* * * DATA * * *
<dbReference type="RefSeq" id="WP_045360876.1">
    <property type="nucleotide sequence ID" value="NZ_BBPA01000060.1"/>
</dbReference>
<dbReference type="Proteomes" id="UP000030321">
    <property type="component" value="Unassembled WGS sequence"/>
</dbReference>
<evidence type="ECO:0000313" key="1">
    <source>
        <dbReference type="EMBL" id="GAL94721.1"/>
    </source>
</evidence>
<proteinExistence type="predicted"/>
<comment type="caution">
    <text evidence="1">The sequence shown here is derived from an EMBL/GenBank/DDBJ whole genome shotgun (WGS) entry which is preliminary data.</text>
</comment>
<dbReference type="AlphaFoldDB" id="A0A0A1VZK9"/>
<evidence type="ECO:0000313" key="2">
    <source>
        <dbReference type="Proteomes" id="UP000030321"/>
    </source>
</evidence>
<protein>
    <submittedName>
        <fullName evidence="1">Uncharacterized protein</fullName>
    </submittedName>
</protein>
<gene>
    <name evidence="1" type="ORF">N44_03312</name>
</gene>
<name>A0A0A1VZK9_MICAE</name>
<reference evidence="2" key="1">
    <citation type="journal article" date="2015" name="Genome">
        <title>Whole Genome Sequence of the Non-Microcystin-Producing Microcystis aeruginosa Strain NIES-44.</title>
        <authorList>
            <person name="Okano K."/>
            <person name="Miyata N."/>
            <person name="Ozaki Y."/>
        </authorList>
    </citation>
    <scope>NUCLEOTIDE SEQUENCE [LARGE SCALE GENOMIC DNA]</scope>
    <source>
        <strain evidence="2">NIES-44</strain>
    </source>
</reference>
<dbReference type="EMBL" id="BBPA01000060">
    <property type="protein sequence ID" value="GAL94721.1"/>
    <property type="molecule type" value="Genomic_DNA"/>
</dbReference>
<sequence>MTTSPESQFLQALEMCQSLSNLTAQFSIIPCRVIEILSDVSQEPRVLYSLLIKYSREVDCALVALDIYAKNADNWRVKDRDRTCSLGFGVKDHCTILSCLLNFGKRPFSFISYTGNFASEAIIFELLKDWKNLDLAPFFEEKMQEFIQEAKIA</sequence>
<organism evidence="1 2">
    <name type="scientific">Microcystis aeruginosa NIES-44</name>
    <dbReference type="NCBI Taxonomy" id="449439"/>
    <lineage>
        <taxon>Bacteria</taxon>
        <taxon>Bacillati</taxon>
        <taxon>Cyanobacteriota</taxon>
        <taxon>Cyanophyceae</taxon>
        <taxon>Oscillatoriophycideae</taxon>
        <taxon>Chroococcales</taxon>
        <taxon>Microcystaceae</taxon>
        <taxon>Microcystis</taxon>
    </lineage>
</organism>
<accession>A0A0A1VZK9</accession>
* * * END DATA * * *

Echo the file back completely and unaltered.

<dbReference type="RefSeq" id="WP_045360876.1">
    <property type="nucleotide sequence ID" value="NZ_BBPA01000060.1"/>
</dbReference>
<dbReference type="Proteomes" id="UP000030321">
    <property type="component" value="Unassembled WGS sequence"/>
</dbReference>
<evidence type="ECO:0000313" key="1">
    <source>
        <dbReference type="EMBL" id="GAL94721.1"/>
    </source>
</evidence>
<proteinExistence type="predicted"/>
<comment type="caution">
    <text evidence="1">The sequence shown here is derived from an EMBL/GenBank/DDBJ whole genome shotgun (WGS) entry which is preliminary data.</text>
</comment>
<dbReference type="AlphaFoldDB" id="A0A0A1VZK9"/>
<evidence type="ECO:0000313" key="2">
    <source>
        <dbReference type="Proteomes" id="UP000030321"/>
    </source>
</evidence>
<protein>
    <submittedName>
        <fullName evidence="1">Uncharacterized protein</fullName>
    </submittedName>
</protein>
<gene>
    <name evidence="1" type="ORF">N44_03312</name>
</gene>
<name>A0A0A1VZK9_MICAE</name>
<reference evidence="2" key="1">
    <citation type="journal article" date="2015" name="Genome">
        <title>Whole Genome Sequence of the Non-Microcystin-Producing Microcystis aeruginosa Strain NIES-44.</title>
        <authorList>
            <person name="Okano K."/>
            <person name="Miyata N."/>
            <person name="Ozaki Y."/>
        </authorList>
    </citation>
    <scope>NUCLEOTIDE SEQUENCE [LARGE SCALE GENOMIC DNA]</scope>
    <source>
        <strain evidence="2">NIES-44</strain>
    </source>
</reference>
<dbReference type="EMBL" id="BBPA01000060">
    <property type="protein sequence ID" value="GAL94721.1"/>
    <property type="molecule type" value="Genomic_DNA"/>
</dbReference>
<sequence>MTTSPESQFLQALEMCQSLSNLTAQFSIIPCRVIEILSDVSQEPRVLYSLLIKYSREVDCALVALDIYAKNADNWRVKDRDRTCSLGFGVKDHCTILSCLLNFGKRPFSFISYTGNFASEAIIFELLKDWKNLDLAPFFEEKMQEFIQEAKIA</sequence>
<organism evidence="1 2">
    <name type="scientific">Microcystis aeruginosa NIES-44</name>
    <dbReference type="NCBI Taxonomy" id="449439"/>
    <lineage>
        <taxon>Bacteria</taxon>
        <taxon>Bacillati</taxon>
        <taxon>Cyanobacteriota</taxon>
        <taxon>Cyanophyceae</taxon>
        <taxon>Oscillatoriophycideae</taxon>
        <taxon>Chroococcales</taxon>
        <taxon>Microcystaceae</taxon>
        <taxon>Microcystis</taxon>
    </lineage>
</organism>
<accession>A0A0A1VZK9</accession>